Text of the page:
Many of the world’s foremost legal theorists make their intellectual home in Washington Square as members of our faculty. NYU School of Law pioneered the colloquium model—designed to engage scholars and students in the highest level of discussion in legal theory—with colloquia in Legal History and Legal, Political, and Social Philosophy. Our colloquia now range widely over different areas of legal theory, such as constitutional theory and the economic analysis of law, and in all these areas our professors are producing trailblazing scholarship. We took this leadership role a step further in Fall 2009, by welcoming students into the first graduate degree program in legal theory.
At NYU we construe "legal theory" broadly to include scholarly reflection on domestic and international law and legal institutions that draws on philosophy, economic theory, psychology, anthropology, political theory, critical race theory, feminist theory, history and sociology. NYU has long been a leader in interdisciplinary legal theory, with special strengths in philosophical, economic and sociological approaches, as well as legal history. The program is for a select group of highly motivated students who wish to take full advantage of our unrivaled faculty resources in the area in order to establish a firm foundation for future scholarly or professional pursuits. This full-time program is especially suitable for those planning a career in legal academia and is open to students with a law degree from countries around the world.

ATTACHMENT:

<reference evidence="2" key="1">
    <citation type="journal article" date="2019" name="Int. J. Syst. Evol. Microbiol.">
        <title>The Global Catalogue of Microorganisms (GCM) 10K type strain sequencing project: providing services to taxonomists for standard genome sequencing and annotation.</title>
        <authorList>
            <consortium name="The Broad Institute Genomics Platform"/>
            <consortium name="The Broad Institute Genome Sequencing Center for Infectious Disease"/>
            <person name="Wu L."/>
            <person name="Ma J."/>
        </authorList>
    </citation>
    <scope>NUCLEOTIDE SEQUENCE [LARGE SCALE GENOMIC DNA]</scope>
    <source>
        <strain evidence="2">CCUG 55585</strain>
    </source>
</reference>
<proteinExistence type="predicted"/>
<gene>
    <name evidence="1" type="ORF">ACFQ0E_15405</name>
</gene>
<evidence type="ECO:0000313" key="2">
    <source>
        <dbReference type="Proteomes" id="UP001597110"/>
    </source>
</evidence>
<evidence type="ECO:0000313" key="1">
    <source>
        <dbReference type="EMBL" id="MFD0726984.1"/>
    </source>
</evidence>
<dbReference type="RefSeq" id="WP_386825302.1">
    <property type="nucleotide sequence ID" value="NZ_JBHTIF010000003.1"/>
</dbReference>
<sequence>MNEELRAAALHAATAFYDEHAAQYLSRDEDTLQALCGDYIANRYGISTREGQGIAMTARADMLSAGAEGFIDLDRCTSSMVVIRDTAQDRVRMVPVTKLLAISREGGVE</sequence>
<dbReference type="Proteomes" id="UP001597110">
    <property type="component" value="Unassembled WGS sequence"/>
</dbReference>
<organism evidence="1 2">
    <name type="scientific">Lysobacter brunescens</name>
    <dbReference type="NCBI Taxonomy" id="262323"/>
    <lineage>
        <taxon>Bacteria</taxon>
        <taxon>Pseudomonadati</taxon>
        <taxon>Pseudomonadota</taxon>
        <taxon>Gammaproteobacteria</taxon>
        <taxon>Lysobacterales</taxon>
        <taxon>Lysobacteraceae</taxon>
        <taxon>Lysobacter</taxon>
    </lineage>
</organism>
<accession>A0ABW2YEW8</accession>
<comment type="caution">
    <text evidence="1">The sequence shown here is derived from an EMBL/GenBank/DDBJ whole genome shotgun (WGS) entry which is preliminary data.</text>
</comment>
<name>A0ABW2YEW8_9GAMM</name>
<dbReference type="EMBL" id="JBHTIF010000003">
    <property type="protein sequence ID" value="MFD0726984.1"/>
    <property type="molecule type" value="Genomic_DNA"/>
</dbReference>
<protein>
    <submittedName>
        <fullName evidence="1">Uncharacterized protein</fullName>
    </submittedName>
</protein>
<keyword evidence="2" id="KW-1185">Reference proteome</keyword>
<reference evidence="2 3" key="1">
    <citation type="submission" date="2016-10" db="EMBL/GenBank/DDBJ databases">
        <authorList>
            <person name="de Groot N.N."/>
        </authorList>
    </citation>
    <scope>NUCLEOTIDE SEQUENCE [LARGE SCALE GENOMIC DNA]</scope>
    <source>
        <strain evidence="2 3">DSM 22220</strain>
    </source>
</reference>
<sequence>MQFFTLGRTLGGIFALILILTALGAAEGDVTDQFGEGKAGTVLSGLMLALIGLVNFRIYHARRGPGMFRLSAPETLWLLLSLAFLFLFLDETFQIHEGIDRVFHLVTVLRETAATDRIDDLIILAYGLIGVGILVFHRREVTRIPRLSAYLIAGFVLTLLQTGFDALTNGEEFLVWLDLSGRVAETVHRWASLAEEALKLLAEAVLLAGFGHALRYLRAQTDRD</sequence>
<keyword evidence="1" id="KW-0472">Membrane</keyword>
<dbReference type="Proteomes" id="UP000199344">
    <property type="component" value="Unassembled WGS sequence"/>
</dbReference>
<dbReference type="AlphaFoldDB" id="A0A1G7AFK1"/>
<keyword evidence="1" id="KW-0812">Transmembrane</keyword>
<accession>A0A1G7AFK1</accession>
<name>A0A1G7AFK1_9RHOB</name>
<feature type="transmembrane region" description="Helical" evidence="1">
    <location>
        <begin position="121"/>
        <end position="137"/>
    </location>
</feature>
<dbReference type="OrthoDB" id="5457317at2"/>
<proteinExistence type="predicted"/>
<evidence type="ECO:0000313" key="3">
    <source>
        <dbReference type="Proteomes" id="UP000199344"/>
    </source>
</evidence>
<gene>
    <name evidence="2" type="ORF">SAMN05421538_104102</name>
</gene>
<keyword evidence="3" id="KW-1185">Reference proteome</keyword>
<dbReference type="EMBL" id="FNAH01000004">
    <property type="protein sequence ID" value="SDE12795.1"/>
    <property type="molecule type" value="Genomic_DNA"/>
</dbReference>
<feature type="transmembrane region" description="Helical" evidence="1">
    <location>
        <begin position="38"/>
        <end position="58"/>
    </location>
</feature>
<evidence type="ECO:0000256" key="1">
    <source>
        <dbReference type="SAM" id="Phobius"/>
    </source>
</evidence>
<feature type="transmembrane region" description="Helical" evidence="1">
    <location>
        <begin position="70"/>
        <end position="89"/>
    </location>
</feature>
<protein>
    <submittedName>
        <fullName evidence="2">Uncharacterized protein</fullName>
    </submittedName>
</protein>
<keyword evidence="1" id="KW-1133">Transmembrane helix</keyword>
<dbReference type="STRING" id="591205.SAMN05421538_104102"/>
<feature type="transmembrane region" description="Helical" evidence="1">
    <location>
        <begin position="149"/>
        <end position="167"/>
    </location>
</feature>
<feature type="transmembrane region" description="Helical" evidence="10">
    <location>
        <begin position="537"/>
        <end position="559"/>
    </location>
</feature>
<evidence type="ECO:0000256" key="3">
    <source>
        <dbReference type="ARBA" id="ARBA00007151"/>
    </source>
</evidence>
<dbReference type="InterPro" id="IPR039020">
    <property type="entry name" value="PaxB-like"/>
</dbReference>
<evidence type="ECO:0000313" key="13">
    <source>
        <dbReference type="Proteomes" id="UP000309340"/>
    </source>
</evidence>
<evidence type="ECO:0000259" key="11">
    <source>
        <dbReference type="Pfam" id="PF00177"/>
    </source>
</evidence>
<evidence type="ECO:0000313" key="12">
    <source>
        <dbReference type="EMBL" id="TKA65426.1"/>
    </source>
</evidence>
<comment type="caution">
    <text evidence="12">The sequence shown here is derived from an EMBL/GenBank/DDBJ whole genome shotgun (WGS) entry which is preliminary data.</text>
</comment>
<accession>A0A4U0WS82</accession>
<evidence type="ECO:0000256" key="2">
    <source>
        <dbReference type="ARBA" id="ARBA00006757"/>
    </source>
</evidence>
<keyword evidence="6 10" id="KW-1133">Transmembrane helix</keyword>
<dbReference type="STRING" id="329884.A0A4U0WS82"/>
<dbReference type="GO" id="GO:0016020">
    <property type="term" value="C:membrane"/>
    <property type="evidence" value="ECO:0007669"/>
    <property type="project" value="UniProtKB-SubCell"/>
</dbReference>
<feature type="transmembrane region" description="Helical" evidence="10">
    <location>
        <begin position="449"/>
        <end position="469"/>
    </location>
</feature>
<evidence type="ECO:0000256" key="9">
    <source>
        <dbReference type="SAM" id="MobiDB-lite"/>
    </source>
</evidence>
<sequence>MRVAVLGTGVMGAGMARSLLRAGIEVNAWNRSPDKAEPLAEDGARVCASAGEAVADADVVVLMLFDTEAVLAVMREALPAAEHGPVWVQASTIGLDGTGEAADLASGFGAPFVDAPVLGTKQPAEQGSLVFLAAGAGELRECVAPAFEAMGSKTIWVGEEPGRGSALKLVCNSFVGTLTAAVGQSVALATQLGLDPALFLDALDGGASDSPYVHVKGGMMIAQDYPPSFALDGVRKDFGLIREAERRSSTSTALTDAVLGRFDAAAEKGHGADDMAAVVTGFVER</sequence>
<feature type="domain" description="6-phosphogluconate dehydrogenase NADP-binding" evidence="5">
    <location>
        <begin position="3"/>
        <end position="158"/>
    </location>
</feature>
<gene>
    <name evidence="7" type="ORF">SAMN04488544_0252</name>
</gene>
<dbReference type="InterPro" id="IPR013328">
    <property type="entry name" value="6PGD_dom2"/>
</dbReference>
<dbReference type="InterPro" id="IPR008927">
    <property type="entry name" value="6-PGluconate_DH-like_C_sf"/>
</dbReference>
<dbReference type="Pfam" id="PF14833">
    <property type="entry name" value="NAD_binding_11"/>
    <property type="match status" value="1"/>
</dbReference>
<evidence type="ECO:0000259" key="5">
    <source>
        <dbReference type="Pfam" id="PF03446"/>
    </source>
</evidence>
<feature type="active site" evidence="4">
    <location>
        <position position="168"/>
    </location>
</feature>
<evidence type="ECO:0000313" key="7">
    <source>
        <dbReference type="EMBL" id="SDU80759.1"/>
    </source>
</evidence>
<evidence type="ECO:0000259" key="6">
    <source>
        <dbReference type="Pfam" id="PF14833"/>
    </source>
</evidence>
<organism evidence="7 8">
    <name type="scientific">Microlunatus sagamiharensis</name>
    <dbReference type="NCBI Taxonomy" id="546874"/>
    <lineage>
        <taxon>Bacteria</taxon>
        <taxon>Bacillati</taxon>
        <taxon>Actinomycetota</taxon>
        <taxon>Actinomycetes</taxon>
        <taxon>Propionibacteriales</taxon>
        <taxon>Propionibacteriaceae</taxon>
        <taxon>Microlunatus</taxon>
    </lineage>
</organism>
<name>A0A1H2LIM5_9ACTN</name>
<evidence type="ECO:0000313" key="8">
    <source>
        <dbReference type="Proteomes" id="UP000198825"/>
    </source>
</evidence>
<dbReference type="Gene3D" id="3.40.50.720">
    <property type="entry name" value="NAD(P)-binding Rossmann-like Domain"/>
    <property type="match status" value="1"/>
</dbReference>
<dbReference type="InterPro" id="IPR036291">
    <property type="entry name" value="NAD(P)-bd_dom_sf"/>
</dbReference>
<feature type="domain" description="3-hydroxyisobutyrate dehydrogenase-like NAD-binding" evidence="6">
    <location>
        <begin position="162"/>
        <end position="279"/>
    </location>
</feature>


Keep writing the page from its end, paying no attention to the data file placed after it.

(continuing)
Legal Theory Thesis Seminar
All students are required to write a substantial thesis in conjunction with the year-long Legal Theory Thesis Seminar, designed specifically for students in the program. The seminar integrates instruction on a variety of methodological approaches with assistance in choosing and refining the research project. It also offers students an opportunity to receive critical feedback on thesis drafts from both the instructor and other students in a workshop format.
An Interdisciplinary Education: Centers and Institutes
An interdisciplinary study of law involves integrating methodologies and perspectives from several disciplines to gain a multidimensional understanding of legal problems. The Law School is home to over 30 interdisciplinary centers and institutes in which faculty and students collaborate on timely, often policy-pushing projects. As example, in just 15 years the Brennan Center for Justice has become one of the nation’s preeminent legal institutions, promoting a nonpartisan agenda of research, public advocacy and legal action in its four issue areas: democracy, poverty, criminal justice and liberty and national security.